Re: RARA-AVIS: Recent reads

From: Mark Sullivan (
Date: 11 Aug 2001

Hey, Mario, just feeling ornery and there haven't been many posts lately, so I thought I'd respond to your list:

Block's Deadly Honeymoon -- this is the only one of Block's early paperback originals I found less than convincing. I believed the early-60s couple who waited until marriage. I was horrified that the wife was brutally raped (very well written scene, by the way, very disturbing without being nearly as graphic as many would now write it) just before the couple was able to consummate their marriage. I even accepted the couple's tracking of the rapists. Semi-spoiler: However, I did not buy the couple's relationship to each other during that investigation, nor how easily cathartic the ending was, that absolutely everything has been put behind them and everything is now okay. Still a very good book, as good as many writers' best, but I feel Block did much better in Girl With a Long Green Heart, Such Men Are Dangerous, Mona, etc.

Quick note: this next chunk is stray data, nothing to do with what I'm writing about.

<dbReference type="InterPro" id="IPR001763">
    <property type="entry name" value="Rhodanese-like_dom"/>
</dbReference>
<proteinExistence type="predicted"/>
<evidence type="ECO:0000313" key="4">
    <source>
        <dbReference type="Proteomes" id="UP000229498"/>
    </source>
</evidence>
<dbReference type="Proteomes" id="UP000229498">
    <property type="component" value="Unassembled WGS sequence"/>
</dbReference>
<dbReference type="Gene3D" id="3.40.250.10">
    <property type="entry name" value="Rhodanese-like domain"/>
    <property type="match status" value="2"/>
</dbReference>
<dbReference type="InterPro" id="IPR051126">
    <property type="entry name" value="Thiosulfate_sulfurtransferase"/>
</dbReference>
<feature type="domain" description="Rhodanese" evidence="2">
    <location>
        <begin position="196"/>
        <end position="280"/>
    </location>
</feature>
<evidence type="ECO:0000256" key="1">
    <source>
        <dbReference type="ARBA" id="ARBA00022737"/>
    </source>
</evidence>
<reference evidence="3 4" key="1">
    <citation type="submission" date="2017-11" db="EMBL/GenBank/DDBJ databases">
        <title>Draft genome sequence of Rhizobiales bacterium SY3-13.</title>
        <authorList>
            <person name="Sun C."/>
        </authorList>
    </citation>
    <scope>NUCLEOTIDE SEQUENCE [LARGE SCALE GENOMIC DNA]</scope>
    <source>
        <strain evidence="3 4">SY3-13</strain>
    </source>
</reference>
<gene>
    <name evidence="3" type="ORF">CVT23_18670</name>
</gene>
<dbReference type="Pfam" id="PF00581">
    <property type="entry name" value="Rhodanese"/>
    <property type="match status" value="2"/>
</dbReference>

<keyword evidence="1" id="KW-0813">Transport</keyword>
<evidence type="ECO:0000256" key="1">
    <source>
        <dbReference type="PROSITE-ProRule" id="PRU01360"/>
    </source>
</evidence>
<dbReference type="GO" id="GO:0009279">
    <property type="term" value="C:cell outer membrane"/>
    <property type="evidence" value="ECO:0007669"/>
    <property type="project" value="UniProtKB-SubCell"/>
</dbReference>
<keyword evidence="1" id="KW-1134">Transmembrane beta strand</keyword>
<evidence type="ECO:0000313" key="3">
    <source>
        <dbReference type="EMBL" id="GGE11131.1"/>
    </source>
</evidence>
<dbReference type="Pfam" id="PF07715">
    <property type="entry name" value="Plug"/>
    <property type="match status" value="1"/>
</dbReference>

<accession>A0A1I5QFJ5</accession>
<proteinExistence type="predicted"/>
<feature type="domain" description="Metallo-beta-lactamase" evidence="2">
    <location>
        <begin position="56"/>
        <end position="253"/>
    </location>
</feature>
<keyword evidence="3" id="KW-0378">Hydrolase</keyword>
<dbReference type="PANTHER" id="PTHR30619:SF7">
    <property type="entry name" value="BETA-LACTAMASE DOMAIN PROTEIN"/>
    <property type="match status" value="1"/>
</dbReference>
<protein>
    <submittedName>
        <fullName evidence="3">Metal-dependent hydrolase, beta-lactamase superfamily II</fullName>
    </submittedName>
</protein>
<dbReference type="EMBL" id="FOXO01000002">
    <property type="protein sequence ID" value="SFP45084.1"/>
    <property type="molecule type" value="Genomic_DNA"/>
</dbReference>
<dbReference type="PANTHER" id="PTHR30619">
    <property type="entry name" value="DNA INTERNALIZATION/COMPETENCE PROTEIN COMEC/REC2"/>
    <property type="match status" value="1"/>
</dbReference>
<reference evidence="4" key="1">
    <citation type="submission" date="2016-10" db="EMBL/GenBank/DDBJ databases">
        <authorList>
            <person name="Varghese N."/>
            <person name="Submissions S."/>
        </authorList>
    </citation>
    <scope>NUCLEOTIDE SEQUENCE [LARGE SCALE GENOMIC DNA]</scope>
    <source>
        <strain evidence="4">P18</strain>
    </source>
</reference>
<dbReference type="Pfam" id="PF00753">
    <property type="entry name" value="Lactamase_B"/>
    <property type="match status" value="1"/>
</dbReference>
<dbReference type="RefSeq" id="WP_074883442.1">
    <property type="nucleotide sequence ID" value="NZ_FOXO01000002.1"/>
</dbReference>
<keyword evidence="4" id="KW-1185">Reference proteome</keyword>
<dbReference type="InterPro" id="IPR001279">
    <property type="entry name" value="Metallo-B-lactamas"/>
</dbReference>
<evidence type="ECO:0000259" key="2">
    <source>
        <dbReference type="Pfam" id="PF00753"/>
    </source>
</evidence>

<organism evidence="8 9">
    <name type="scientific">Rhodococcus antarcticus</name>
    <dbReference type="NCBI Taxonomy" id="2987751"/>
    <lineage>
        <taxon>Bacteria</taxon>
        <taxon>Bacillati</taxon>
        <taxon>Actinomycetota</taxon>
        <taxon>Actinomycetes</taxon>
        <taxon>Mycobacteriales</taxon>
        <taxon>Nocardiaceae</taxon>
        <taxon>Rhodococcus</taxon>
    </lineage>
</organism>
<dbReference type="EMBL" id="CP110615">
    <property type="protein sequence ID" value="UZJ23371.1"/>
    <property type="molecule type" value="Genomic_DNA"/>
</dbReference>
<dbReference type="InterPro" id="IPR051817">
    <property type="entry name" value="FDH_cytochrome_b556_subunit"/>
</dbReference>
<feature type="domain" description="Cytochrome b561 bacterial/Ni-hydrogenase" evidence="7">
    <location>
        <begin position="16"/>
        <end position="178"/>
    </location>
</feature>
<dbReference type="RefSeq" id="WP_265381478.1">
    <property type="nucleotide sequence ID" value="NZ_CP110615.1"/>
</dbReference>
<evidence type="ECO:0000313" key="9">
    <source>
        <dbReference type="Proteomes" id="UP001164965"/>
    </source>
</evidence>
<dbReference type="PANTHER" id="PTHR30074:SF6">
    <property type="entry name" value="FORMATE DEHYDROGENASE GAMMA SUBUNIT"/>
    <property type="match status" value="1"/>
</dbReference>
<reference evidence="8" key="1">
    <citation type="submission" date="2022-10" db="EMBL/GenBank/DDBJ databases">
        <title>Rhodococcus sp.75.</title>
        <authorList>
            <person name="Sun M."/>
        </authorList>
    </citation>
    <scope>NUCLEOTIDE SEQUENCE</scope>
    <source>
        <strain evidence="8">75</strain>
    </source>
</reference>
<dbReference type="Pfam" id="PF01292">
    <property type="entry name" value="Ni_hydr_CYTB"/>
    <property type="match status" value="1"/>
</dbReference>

Totally agree with you about Sunshine Enemies. This reminds me that I'm a few behind on Constantine. I need to catch up.

I'm also a couple behind on Mosley, so I haven't read either of the Socrates Fortnow books, although the movie made me want to check them out.

The Dortmunder books just don't do it for me. I far prefer Westlake's darker work.

I liked Stark's Comeback, but I liked the next two even better. Comeback seemed a bit nostalgic to me, kinda "Gee, weren't those old books fun" (which they most definitely were/are). It was like all of those westerns where the gunslinger is being pushed aside by progress The next two seemed to me to be more surely set in contemporary times.

"And that's all. Now tell me: if this isn't a Golden Age of hardboiled writing, what is?"

I'm not arguing with this assertion, but these books are not all from the same era. Comeback and Walkin' the Dog are pretty recent, but the rest span several decades. The Block is close to 40 years old.


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